Why Sarah Palin's pick could triumph in Nebraska's US Senate race in fall

Tuesday's victory by Deb Fischer, who had the endorsement of Sarah Palin in the Nebraska GOP Senate primary, is an upset. But Fischer may in fact be the strongest Republican to run against Democrat Bob Kerrey, analysts say.

Nati Harnik/AP
Nebraska state Sen. Deb Fischer addresses supporters at the Republican Party headquarters in Lincoln, Neb., Wednesday, May 16. Fischer, a Nebraska rancher who has served in the state legislature since 2004, received the endorsement of Sarah Palin in the Nebraska GOP Senate primary.

Deb Fischer, a little-known and relatively unfunded candidate for US Senate, pulled off an upset in the Nebraska GOP primary Tuesday, and will face Democrat Bob Kerrey in November. She beat Nebraska Attorney General Jon Bruning, the favorite to win, 41 percent to Mr. Bruning's 36 percent. State Treasurer Don Stenberg got 19 percent of the vote.

It's the second time this month – following last week's toppling of Sen. Richard Lugar (R) of Indiana by challenger Richard Mourdock – that an insurgent defeated a more "establishment" candidate in a key Republican Senate primary.

While the temptation is to declare it another victory for the tea party – and possibly for Democrats looking to the general election – it's not that simple.

Yes, Ms. Fischer, a Nebraska rancher who has served in the state legislature since 2004, received the endorsement of Sarah and Todd Palin. But she wasn't the tea party pick; she wasn't even more conservative than her opponents.

In fact, her two main competitors, Bruning and Mr. Stenberg, each earned endorsements from key tea party constituencies. Stenberg was the choice of Sen. Jim DeMint (R) of South Carolina and his Senate Conservatives Fund, as well as the antitax Club for Growth.

Bruning – whom both Fischer and Stenberg sought to cast as the most "establishment" candidate – was endorsed by the Tea Party Express, Citizens United, and former GOP presidential candidates Rick Santorum and Mike Huckabee.

A Public Policy Poll (PPP) just before the primary showed Fischer surging ahead – and also indicated that her surge had little to do with ideology. Bruning actually led among tea party voters, 39 percent to 36 percent; among those who described themselves as "very conservative," Fischer was barely leading, 38 percent to 37 percent. 

"The shift in this race has a lot more to do with the candidates' images than it does with issues or philosophy," PPP noted in its analysis. Some political pundits have speculated that Fischer owes her victory primarily to the flawed natures of her opponents: Stenberg was a relatively weak candidate who has run for Senate, and lost, three previous times. Bruning has been the subject of scrutiny regarding his tenure as attorney general and the source of his wealth.

"Sometimes we get so wrapped up in this tea party/establishment/nonestablishment stuff that we forget the basics," Jennifer Duffy, who follows congressional races for the Cook Political Report, told CBS news Tuesday night after Fischer's victory.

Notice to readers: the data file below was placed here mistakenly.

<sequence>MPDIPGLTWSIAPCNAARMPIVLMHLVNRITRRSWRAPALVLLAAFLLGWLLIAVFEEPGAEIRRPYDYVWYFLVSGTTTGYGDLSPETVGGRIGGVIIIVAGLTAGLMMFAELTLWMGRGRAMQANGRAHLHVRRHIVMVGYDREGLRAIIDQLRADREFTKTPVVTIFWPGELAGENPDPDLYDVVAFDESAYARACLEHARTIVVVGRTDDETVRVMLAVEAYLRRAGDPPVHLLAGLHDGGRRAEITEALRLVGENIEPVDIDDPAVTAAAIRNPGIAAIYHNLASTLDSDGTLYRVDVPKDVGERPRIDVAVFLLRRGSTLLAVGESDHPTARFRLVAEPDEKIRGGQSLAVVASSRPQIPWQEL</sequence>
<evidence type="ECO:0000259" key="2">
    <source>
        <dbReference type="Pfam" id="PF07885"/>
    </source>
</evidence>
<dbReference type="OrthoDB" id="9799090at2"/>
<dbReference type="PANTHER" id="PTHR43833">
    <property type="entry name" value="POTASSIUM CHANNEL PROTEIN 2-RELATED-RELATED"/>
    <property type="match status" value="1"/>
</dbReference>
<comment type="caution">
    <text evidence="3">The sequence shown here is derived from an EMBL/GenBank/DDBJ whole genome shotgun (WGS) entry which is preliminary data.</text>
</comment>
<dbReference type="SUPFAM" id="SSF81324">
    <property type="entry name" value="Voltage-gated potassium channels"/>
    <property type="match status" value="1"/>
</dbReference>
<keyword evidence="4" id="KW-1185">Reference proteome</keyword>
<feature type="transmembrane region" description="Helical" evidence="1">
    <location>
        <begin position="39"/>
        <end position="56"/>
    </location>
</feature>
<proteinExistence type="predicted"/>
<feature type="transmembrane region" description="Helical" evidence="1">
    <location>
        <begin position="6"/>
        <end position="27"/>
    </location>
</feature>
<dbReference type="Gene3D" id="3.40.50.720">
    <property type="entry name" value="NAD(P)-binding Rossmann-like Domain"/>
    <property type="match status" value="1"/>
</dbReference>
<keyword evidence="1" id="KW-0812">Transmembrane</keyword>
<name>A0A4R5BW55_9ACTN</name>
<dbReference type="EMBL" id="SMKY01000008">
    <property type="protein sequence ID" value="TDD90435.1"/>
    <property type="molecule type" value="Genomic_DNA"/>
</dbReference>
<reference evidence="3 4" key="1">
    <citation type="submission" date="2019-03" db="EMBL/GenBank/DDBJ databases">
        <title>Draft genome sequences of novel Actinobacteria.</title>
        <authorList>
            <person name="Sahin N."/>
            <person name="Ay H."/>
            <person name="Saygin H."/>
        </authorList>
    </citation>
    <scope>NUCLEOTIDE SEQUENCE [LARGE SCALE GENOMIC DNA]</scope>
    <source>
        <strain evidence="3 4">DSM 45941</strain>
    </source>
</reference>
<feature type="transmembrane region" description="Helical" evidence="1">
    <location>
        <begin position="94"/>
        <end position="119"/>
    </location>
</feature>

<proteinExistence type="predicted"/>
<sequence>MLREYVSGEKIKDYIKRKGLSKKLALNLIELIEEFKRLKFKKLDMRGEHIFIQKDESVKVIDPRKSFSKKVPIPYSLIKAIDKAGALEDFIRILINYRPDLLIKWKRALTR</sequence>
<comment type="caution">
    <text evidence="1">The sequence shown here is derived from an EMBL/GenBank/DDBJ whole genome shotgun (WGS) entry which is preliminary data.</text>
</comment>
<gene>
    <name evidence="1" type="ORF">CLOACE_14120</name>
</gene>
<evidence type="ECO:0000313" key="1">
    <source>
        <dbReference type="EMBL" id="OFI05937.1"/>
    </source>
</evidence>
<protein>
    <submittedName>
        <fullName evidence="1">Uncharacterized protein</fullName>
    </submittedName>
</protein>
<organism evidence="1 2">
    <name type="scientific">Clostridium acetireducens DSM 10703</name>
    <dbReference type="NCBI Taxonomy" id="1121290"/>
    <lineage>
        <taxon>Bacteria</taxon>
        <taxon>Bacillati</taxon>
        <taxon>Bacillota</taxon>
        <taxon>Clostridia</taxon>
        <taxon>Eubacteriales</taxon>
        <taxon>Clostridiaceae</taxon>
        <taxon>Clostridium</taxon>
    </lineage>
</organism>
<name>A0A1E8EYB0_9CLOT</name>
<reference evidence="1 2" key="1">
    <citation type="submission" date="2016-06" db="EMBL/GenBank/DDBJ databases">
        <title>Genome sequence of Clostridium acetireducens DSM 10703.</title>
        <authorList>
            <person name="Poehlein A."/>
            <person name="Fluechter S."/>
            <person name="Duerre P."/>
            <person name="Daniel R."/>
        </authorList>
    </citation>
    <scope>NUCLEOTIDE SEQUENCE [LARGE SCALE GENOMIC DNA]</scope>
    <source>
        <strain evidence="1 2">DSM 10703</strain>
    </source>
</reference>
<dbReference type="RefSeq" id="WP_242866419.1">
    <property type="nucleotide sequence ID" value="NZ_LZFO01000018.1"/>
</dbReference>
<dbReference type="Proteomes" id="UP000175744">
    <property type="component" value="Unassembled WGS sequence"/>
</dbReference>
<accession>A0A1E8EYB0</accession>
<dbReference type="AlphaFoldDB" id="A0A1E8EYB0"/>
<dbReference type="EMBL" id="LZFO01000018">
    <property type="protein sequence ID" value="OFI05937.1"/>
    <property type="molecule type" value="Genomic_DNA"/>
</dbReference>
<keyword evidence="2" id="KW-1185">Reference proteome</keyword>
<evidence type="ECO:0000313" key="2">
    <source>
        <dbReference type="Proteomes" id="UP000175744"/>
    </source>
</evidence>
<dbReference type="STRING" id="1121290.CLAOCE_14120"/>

In terms of what matters most to both Republicans and Democrats – whether Fischer can beat Mr. Kerrey, former US senator and Nebraska governor, in November – Fischer appears to be well positioned.

Yes, Kerrey is a well-known and popular politician, whose supporters asked him to return from New York (where he was serving as president of a university) to reenter politics when the incumbent Democratic senator, Ben Nelson, announced he would retire.

But Nebraska is a red, conservative state, and conservatives expect a particularly good turnout from voters eager to oust President Obama from office.

"Most people vote the party ID," says Michael Wagner, a political scientist at the University of Nebraska-Lincoln. "It’s a very difficult road for [Kerrey] to pull this off."

To take control of the Senate, Republicans need to flip four seats (if Obama loses, then they'd need to flip only three), and Nebraska is one they see as the most certain.

In the past, a primary victory by an insurgent conservative candidate has often spelled doom for Republicans in the general election (see: Sharron Angle in Nevada and Christine O'Donnell in Delaware). But many observers say Fischer may in fact be the strongest candidate to run against Kerrey.

Washington Democratic political strategists had been busy preparing to attack Bruning, who had many weaknesses. Now they will have to return to the drawing board. Fischer is solidly conservative, but not particularly extreme, and appears to have been respected in the legislature.

Yes, she's undefined and [Democrats] will try to define her quickly, but Democrats, despite what they don't say now, really, really wanted to run against Bruning," Ms. Duffy told CBS News. "In a lot of ways, she is the tougher general election candidate."

Perhaps the most surprising aspect of Fischer's win is that she was able to triumph with so little money. Forget the adage that money is everything in politics. Fischer raised $440,000 to Bruning’s $3.6 million.

Outside groups also spent several million on the race – much of which went toward attacking Bruning, but relatively little of which was for Fischer. (In the weekend before the primary, a "super political-action committee" controlled by Chicago Cubs co-owner Joe Ricketts did spend $200,000 in pro-Fischer, anti-Bruning ads.) 

Fischer will have to work fast to raise more money now, but it's a safe bet that much of the conservative establishment throwing itself behind Stenberg, and even Bruning, will start spending on her instead.

If she wins, Fischer will be the first female senator from Nebraska since 1954.

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